I had earlier issued a statement questioning the data integrity in the newly launched “MyProcurement Portal” which lists all contracts awarded by the various Ministries and government departments.
I highlighted the fact that there were 38 awards amounting to RM182 million which did not have company names and/or numbers as well as a dubious award of RM6.47 billion for food supplies to the army.
The Chief Executive Officer of PEMANDU, Datuk Seri Idris Jala who's in-charge of the government's transformation programme had on national radio BFM89.9 insisted that all data in the portal are accurate despite being questioned repeatedly by the interviewer.
However, he was proven wrong almost immediately when the Ministry of Defence corrected the contract value amount by 3 decimal places, from RM6.47 billion to RM6.47 million, as updated on the MyProcurement portal.
If it had been the only mistake in the portal, it may be excused. However, it will most certainly not be anywhere near the last.
There is another contract worth RM77,920,599.20 which has already been highlighted in The Malaysian Insider, “cadangan membina dan menyiapkan asrama untuk 100 lelaki dan 100 perempuan di smk kuala jenederis, hulu tetengganu, terengganu” which was awarded to Rafa Sepakat Sdn Bhd. In Hulu Terengganu, it will actually cheaper to buy a RM380,000 luxury bungalow for each of the 200 students!
Is this another data error? It is certainly not the responsibility of a Member of Parliament to scrutinise every contract to second-guess if the contract amount is accurate or contains “data error” or over-priced. It is the responsibility of the project officials to ensure that every piece of information in the MyProcurement portal, a milestone proudly launched by the Prime Minister himself be completely credible with its information. If a cursory scan of the portal has immediately thrown up so many errors, surely there are plenty more hidden within the system.
Not only is the data inaccurate, and information lacking – no details of tender specifications, dates of tender and award, quantities, number of competitive bids and other relevant details, the contracts published in the system is not even complete!
1.Only 16 ministries out of 26 ministries have any contracts posted on the portal. 10 Ministries – Transport, 'Energy, Green Technology & Water', Plantation Industries & Commodities, Natural Resources & Environment, Agriculture, Domestic Trade & Consumer Affairs, Housing & Local Government, 'Women, Family & Community Development' and Foreign Affairs have not made public any contracts which have been awarded by the Ministry.
2.But even for the Ministry's with published contracts, they are by no means complete!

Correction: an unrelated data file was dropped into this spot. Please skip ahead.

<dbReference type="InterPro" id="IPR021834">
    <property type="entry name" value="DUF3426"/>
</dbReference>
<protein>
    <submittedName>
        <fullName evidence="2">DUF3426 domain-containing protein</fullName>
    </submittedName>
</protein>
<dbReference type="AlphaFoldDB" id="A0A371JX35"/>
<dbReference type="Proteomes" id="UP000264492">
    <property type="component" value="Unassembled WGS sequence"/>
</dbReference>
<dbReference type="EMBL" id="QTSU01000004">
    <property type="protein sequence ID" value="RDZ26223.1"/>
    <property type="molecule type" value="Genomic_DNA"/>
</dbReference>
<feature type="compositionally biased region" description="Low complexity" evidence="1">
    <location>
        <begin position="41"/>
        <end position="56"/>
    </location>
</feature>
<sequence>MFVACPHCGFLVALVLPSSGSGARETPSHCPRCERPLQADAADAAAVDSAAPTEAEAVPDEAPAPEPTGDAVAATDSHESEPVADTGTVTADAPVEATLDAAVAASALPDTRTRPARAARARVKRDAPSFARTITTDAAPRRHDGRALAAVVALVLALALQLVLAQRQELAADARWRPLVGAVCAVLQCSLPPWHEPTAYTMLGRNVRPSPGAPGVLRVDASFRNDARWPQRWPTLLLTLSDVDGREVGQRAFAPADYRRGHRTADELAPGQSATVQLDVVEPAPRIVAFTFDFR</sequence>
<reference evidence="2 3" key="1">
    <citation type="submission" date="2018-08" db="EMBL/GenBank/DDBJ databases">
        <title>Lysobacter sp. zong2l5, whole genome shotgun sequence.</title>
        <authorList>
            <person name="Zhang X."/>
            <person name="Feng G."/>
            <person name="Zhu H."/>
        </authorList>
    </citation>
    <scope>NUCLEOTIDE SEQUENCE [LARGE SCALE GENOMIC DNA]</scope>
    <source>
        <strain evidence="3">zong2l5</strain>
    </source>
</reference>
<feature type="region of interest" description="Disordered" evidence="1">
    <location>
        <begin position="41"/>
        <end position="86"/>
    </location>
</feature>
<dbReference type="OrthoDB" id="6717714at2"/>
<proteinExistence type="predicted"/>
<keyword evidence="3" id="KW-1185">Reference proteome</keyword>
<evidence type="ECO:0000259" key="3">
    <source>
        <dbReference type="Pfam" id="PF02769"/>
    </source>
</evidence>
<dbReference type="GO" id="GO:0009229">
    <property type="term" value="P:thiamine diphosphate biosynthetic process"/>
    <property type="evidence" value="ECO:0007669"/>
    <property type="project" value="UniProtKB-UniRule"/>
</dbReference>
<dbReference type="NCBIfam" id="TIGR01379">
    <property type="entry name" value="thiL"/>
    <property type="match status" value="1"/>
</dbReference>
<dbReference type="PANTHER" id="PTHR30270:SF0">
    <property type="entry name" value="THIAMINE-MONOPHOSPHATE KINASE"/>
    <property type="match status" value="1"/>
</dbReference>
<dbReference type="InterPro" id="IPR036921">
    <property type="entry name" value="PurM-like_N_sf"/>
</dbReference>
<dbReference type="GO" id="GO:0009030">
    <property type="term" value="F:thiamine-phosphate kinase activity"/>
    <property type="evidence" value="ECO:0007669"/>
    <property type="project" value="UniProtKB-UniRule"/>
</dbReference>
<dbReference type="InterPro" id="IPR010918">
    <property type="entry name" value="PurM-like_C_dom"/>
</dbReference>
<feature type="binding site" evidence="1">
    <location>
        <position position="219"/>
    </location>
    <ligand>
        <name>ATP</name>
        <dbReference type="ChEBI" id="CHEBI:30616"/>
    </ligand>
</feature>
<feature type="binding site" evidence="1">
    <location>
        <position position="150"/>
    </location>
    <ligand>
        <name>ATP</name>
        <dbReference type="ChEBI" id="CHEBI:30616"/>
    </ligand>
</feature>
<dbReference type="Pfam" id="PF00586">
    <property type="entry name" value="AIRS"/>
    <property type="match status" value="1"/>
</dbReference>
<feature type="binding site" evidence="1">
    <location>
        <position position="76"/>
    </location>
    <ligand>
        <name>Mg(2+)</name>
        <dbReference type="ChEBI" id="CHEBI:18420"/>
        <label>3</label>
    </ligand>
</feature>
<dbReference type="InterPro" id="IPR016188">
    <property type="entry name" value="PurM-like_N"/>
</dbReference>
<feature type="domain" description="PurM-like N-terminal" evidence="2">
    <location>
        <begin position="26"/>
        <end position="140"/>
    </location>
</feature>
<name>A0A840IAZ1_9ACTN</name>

a)The Ministry of Rural and Regional Development has a budget of RM2.64 billion for purchase of goods, services and assets in 2009, but only RM15.3 million has been disclosed for expenditure since June 2009. That accounts for less than 0.6% of all purchases.
b)The Prime Minister's Department itself has a budget of RM11.2 billion for purchases of goods, services and assets in 2009, but the total value of contracts disclosed since 2009 is only RM174.8 million, or 1.5% of the total expenditure.
c)Possibly only the Ministry of Works could be commended to have made any effort towards disclosing contract details for the entire budget for purchasing goods, services and assets for 2009 was RM3.31 billion, while the total value of contracts published was RM3.78 billion. However, given the the published figures were only for contracts awarded from June 2009, it raises the obvious question as to whether the are more “decimal place” errors in the system.
I've even been made to understand that certain Ministries have objected vehemently to publishing information on certain types of contracts, for reasons possibly best explained by the Prime Minister himself.
By not being transparent and not publishing all contracts which have been awarded by the Government, it will be impossible for Malaysians to determine if the Government has been fair and judicious in the award of its contracts. On the other hand, the failure to publish complete details of all contracts will only lead to increased suspicion that the Government has plenty to hide, and has no political will to wipe out wastages, inefficiencies and corruption associated with rent-seeking and patronage.
If by publishing such inaccurate, insufficient and incomplete amount of contracts and data, the Government hopes to convince intelligent Malaysians that it has successfully transformed itself to be open and transparent, then it is sadly mistaken.
We call upon the Minister in-charge of the Government Transformation Programme, Tan Sri Koh Tsu Koon to save the Government from further embarrassment by taking down the portal immediately and re-launch it at a later date only after cleaning up the data with a fine-tooth comb and including all contracts awarded by all Ministries in the system. Otherwise, it makes a complete mockery of the Prime Minister's promise of “performance now” to all Malaysians.